Nature laid out in parks is vegetable, a nature that neither flees from nor overtakes us. The park does not counter ordinary nature with another sort, but is rather for many the only ordinarily accessible nature. One which you are still dependent on, yet which you long for as something lost and long gone.

You feel alone in the park, not in the wilderness. Less inhibited than in your own rooms, you sit down in the uncertainly filthy grass. You have stronger reservations about sitting down at the other side of a table where someone else is already seated in a pub than you do sitting next to him on an empty bench. You might lie down naked next to a stranger without even so much as picking at the grass.
Nature is subject to human intervention, without being dependent on it. It will never perish, only change. It cannot provide for you. And just as you remain does everything found clearly belong here, and yet does not allow you to stumble.

Every location which allows you to find peace outside of your own four walls or your paid sleeping quarter can fulfill this promise. Like the dream, which you experience in extreme passivity, the space enraptures and opens itself up to you.
The happening world does not disintegrate for you, but rather doesn’t come together. You forget, you simply are. You are familiar to me. I know how you are feeling. Your attention is drawn to the still-active thinking which continuously recreates your own person and the environment.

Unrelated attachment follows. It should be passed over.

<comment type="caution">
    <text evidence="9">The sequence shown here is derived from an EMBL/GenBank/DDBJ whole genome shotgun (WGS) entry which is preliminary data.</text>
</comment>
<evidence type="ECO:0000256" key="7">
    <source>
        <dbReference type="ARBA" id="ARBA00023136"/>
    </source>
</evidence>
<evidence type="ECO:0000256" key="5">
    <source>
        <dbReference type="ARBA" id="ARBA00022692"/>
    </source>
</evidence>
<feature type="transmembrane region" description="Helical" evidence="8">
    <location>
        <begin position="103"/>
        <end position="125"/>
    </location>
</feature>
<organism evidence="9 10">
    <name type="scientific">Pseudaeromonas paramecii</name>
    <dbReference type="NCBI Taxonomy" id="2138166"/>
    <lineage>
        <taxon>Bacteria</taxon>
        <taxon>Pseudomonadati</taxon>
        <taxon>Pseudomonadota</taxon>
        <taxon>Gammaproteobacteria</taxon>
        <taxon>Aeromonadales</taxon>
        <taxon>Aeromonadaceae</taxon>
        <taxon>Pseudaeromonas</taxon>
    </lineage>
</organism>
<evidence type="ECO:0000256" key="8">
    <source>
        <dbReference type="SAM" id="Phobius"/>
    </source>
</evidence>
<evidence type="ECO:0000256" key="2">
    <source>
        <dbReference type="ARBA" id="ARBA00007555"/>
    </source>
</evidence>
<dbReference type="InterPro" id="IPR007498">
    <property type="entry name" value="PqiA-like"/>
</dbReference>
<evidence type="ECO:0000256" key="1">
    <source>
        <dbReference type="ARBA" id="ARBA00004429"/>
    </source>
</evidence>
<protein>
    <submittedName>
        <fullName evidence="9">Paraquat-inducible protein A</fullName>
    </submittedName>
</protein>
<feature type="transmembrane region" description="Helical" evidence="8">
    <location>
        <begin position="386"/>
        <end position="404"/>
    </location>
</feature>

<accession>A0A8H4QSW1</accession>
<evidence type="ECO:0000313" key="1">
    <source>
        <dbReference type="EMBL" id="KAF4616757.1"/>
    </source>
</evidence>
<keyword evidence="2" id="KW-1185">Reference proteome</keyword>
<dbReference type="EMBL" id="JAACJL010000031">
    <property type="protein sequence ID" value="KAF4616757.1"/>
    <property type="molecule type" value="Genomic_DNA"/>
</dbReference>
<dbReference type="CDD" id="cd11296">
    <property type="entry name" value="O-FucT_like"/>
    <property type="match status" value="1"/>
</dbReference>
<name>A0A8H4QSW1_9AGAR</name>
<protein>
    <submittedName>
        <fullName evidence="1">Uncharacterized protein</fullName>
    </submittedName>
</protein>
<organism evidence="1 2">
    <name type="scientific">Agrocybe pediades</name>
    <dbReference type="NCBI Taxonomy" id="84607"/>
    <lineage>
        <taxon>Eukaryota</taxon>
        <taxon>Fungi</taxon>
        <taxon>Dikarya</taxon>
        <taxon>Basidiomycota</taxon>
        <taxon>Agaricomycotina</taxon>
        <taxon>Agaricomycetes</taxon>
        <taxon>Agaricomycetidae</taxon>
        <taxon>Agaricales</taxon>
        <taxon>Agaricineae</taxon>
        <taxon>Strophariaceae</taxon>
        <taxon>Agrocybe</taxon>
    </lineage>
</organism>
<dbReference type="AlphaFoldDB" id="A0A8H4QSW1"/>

Just as the eye focusses one after the other on individual parts which are each lit differently, so does every individual part of a collage have its own exposure, focus and time. The randomness of the given chromatic values, cuts and repetitions characterizes the remoteness of the image within one’s perception, which remains for as long as the self stays trapped in each respective brain.

The space understood as cube opens itself to sight as a slightly elliptical hemisphere. In the collages, the round panorama is filled out to a rectangle. The obvious goes on and on.
This is sand, foliage, water, grass.
The awe of nature owes itself to a heedless attraction which, without consequence, breaks with everything else.


In: Birgit Hoffmeister, Made in Berlin, House of Cyprus, Rethymon Centre of Contemporary Art, Athen, G / 1999